Medical Device Field Service: Service Level Agreements (SLA)

Posted by Clark Love on Apr 22, 2019, 11:25:15 AM

Medical Device Service Level Agreement - Outsourcing Field-ServiceBackground

A Medical Device: Field Service - Service Level Agreement (SLA) is a contractual agreement between a field service provider (“Service Provider”) and a Customer (typically a medical device company) that contains the terms and conditions that govern how the Service Provider will perform field service tasks for the Customer; how the parties will communicate with one another; how the parties will modify the agreement over time to fit their ongoing business relationship; how the Customer will pay the Service Provider; and all other details governing the relationship between the parties. 


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One example of a business relationship governed by an SLA might be a Customer who is a medical device company who wishes to retain the services of a Service Provider to provide setup and training services for hospitals who purchase the Customer’s medical devices.  In this relatively straightforward example, it quickly becomes apparent that a contract specifying each party’s obligations in this arrangement must specify the obligations and actions of many different employees of both the Customer and Service Provider who, usually, must coordinate their actions with employees of the other party. 

For example, there must be a process that governs how the Customer communicates the need for training for one of its new hospital customers to the Service Provider.  The Service Provider must be able to communicate with the Customer through the appropriate channels to coordinate and schedule the setup and training session. The Service Provider will likely be required by the Customer to be able to conduct a training session within a defined timeframe.  The Customer will likely require the training staff of the Service Provider to be trained by the Customer and may also require the training staff of the Service Provider to have met certain educational requirements and/or to maintain certain professional credentials.  The Customer may also require the training staff of the Service Provider to use certain training materials, to collect certain information when hospital staff are trained (such as the names of the hospital personnel who attended training), to have a supervisor of the hospital employees sign a checklist of training topic that was covered, etc.  Will travel expenses by reimbursed by the Customer or will the Service Provider provide an all-inclusive price to the Customer?  How will the Customer pay the Service Provider? What are the payment terms?  How should the parties handle complaints about training quality?  How should disputes between the parties be resolved?  All of these issues must be addressed in the SLA.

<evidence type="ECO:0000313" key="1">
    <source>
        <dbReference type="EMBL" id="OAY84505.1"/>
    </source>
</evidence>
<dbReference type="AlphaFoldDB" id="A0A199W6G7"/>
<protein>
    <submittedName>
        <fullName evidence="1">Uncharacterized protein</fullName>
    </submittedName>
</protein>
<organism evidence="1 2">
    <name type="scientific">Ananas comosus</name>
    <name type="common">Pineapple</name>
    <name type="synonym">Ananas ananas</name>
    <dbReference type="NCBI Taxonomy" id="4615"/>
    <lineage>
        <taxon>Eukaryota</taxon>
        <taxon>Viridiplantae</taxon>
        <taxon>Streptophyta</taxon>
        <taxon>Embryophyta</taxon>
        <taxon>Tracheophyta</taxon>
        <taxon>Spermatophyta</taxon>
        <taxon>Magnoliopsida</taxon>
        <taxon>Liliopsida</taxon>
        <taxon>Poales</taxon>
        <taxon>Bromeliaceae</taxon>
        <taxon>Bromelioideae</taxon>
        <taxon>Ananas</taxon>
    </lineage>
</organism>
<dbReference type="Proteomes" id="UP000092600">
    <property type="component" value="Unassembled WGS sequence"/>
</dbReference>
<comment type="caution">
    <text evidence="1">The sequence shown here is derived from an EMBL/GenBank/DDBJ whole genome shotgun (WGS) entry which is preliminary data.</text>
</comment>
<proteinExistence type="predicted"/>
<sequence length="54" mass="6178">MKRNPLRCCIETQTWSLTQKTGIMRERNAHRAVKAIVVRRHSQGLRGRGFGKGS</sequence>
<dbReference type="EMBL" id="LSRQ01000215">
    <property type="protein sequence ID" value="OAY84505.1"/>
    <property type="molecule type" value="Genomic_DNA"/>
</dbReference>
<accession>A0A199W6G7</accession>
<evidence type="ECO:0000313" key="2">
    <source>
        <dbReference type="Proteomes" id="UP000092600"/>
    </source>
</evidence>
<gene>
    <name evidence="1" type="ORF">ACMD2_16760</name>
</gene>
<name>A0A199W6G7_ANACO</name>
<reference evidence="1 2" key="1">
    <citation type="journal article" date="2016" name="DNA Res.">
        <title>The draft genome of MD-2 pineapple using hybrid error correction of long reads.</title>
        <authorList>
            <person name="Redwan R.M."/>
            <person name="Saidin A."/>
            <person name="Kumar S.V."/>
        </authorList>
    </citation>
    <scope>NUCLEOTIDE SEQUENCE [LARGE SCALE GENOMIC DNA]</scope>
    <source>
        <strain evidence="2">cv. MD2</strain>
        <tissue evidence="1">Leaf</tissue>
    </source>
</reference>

SLAs, therefore, are frequently complex contracts because they typically govern a relationship that: a) requires a considerable amount of coordinated activity by different employees of both the Service Provider and Customer (and, frequently, third parties, such as the end users of the Customer’s products); and b) is anticipated to change over time as the Customer’s business needs change (for example, as the Customer releases new products that require support by the Service Provider). 

Unlike many simple contracts in which the terms and conditions are fixed over the life of the contract, SLAs must attempt to provide a framework for binding the parties to a contractual agreement in which some of the terms and conditions are fixed while other terms and conditions are anticipated to change as the business needs of the Customer change over time and key employees of both parties change. 

SLAs are usually drafted in a manner that enables the agreement to be easily amended or updated over time by mutual consent of both parties and usually include language that specifies how future versions of the agreement will be labeled with a numbered versioning scheme (e.g. SLA v1.0, SLA v2.0, etc.) that enables the parties to track changes to the contract over time and helps to ensure that both parties are coordinating their business activities according to the proper (current) version of the SLA. 

The following provides an overview of the topics that are typically addressed in an SLA. 

 

Management of the Agreement

 

Preamble